My eldest daughter, Grace, has an appointment coming through to attend Great Ormond Street hospital. If you don’t already know this (and why would you) Grace suffers from epilepsy. More specifically she has ‘absences’ – little moments where she is not with us, her eyes are vacant, she won’t respond to your words, or indeed anything at all. She will shuffle her feet sometimes, or occasionally mumble something unintelligible.
The absences can last from a couple of seconds up to about half minute. In medical parlance they are referred to as atypical complex partial seizures. The ‘atypical’ is important because it seems that Grace’s seizures are more difficult to treat because they are… atypical. The absences aren’t as obvious as the grand mal episodes that the layperson commonly perceives an epileptic fit to be like, but they are just as pernicious. Just as distressing. Just as debilitating.
These absences take so much away from us. From Grace, obviously – moments of time are lost when that internal circuit is tripped. It makes learning incredibly difficult for her. How can one comprehend anything when the explanation is littered with gaps? Try reading a book with half of the pages missing and see how much of the plot you can follow? It’s a wonder that Grace has learned to speak. Academically the absences have stunted her progress considerably.
But Grace’s epilepsy takes from us, too, the people that love her. It’s one of the most crushing moments I have ever experienced to be in the middle of a magical moment with Grace – perhaps playing, dancing or some such japery, Grace is laughing, or giggling in her fulsome joyful way, when – THUMP – the circuit is tripped. Her smile fades, her eyes become blank and unfocussed, her laughter drains away in a fraction of a second. The moment is gone forever. And when she’s back with us the moment cannot be recreated. She may not even remember what she was doing before the curtain came down. Sometimes she will remember, but it’s too late because that serendipitous moment, that magical unplanned, unscripted completely perfect moment, has gone forever. And like anything in the past, you can never get it back. Time’s arrow goes only one way.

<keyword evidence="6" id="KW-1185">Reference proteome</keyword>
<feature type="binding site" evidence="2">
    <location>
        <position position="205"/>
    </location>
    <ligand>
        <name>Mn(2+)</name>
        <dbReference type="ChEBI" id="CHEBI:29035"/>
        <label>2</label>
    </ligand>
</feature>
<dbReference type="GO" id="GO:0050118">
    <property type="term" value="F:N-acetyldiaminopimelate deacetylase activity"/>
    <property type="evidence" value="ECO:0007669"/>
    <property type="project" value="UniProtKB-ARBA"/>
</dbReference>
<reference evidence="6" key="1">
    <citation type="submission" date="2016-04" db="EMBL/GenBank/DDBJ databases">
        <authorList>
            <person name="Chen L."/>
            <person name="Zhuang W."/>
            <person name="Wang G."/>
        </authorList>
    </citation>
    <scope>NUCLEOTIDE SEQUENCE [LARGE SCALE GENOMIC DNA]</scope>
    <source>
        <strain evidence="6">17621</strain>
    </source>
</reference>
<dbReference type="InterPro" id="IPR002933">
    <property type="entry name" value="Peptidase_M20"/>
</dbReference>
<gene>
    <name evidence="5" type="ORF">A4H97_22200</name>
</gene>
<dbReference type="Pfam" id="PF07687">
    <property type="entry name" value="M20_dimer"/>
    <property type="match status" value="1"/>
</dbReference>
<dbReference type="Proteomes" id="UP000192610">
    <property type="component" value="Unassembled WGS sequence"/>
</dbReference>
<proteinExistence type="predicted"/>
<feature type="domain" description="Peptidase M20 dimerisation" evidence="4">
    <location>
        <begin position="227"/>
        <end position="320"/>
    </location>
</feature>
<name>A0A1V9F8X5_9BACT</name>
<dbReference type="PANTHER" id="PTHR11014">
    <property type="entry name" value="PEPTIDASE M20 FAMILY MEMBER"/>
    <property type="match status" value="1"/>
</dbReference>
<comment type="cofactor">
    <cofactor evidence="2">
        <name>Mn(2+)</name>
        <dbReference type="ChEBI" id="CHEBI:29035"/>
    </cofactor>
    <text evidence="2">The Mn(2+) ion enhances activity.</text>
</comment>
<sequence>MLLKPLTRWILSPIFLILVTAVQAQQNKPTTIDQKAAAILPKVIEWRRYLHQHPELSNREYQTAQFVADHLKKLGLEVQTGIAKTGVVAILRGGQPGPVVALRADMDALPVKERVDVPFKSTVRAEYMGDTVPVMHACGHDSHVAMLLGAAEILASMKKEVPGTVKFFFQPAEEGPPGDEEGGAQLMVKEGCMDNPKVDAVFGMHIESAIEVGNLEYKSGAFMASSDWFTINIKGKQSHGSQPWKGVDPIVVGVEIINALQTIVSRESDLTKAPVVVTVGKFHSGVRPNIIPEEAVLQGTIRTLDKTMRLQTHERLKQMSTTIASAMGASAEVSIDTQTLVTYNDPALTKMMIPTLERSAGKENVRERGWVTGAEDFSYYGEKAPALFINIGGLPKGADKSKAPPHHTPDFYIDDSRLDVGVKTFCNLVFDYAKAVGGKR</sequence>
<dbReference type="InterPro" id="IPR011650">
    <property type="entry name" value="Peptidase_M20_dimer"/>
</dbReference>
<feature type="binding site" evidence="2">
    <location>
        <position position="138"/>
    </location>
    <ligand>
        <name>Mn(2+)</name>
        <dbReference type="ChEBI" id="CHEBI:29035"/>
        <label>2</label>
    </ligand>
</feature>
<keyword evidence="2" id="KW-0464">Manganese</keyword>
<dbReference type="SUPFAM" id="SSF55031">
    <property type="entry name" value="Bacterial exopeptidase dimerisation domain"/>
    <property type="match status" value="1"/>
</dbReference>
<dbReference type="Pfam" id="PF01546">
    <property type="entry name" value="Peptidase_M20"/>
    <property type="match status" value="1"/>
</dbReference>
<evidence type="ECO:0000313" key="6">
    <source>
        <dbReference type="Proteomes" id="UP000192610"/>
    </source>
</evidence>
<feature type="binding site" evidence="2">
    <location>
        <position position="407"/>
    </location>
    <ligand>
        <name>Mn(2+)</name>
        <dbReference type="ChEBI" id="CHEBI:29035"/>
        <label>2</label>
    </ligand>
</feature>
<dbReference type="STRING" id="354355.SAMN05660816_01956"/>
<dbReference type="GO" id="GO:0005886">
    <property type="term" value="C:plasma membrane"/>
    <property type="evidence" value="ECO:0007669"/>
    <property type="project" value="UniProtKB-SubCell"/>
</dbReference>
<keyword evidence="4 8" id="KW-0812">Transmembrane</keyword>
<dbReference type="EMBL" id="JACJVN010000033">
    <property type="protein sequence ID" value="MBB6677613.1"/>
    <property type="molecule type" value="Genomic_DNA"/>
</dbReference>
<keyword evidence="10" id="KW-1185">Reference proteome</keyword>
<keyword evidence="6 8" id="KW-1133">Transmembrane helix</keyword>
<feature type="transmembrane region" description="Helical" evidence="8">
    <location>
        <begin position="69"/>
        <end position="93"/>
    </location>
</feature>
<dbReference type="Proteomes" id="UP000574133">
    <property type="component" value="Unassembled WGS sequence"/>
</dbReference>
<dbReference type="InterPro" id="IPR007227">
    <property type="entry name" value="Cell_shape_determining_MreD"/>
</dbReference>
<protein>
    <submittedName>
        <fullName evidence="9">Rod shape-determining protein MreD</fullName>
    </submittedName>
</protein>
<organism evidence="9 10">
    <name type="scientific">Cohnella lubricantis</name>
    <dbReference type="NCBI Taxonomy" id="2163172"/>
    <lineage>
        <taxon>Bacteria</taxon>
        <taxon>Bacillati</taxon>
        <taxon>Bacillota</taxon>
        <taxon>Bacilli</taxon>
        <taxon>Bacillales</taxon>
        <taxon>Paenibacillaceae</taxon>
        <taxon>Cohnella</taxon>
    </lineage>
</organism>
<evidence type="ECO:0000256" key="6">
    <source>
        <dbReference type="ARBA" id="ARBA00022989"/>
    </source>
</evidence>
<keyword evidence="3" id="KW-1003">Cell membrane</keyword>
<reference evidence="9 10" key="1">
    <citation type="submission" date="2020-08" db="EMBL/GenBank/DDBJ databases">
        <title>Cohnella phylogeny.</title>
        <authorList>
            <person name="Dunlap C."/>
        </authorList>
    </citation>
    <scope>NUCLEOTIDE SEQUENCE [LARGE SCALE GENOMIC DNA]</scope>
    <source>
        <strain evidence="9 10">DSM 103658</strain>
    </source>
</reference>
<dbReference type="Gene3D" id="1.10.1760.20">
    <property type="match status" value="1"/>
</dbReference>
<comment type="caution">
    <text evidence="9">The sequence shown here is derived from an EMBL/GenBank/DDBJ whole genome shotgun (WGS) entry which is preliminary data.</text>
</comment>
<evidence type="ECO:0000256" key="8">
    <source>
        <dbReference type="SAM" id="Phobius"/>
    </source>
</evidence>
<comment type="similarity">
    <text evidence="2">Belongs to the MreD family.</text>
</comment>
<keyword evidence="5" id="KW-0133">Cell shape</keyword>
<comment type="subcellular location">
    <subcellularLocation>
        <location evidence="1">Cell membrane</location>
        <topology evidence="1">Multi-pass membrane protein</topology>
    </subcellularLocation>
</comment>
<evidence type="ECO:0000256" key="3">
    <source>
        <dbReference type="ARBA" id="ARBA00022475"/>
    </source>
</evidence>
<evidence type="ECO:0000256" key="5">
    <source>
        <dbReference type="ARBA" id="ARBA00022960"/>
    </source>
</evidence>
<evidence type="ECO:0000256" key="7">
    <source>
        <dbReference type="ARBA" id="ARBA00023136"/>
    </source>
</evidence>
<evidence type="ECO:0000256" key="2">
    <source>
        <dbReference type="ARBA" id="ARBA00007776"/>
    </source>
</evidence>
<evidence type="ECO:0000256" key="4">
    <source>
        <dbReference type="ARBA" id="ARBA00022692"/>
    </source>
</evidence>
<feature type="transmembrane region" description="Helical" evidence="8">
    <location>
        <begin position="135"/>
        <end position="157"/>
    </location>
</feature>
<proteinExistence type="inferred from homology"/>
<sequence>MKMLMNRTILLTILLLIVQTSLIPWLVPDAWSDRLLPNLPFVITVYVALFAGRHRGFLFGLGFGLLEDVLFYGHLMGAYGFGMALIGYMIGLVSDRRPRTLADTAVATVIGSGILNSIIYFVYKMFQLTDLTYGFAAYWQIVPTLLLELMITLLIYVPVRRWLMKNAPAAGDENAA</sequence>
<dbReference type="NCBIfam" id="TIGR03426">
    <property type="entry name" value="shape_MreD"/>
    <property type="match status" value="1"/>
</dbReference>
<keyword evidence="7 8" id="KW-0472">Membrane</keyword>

We’ve tried a multitude of largely ineffective drugs. At the moment Grace has two separate drugs morning and night. They are supposed to stop the absences completely, but they do not. No drug has ever stopped the absences.
Apart from one, actually. Steroids. Grace was temporarily put on steroids – just for a month. And they worked! The absences stopped. We had a different daughter, one with much more confidence, one who was with us all of the time. But it couldn’t last because you can’t just take steroids forever. They can damage you, especially a child. They are generally not a good thing to ingest. So hope was given, and then hope was taken.
But, Grace, my girl, hope is never lost. In the words of the great Walt Disney we will ‘keep moving forward’. Perhaps Great Ormond Street can help? Perhaps not. But whatever happens we will be here for you forever. Onwards.
We will keep fighting for your absences to one day be… absent.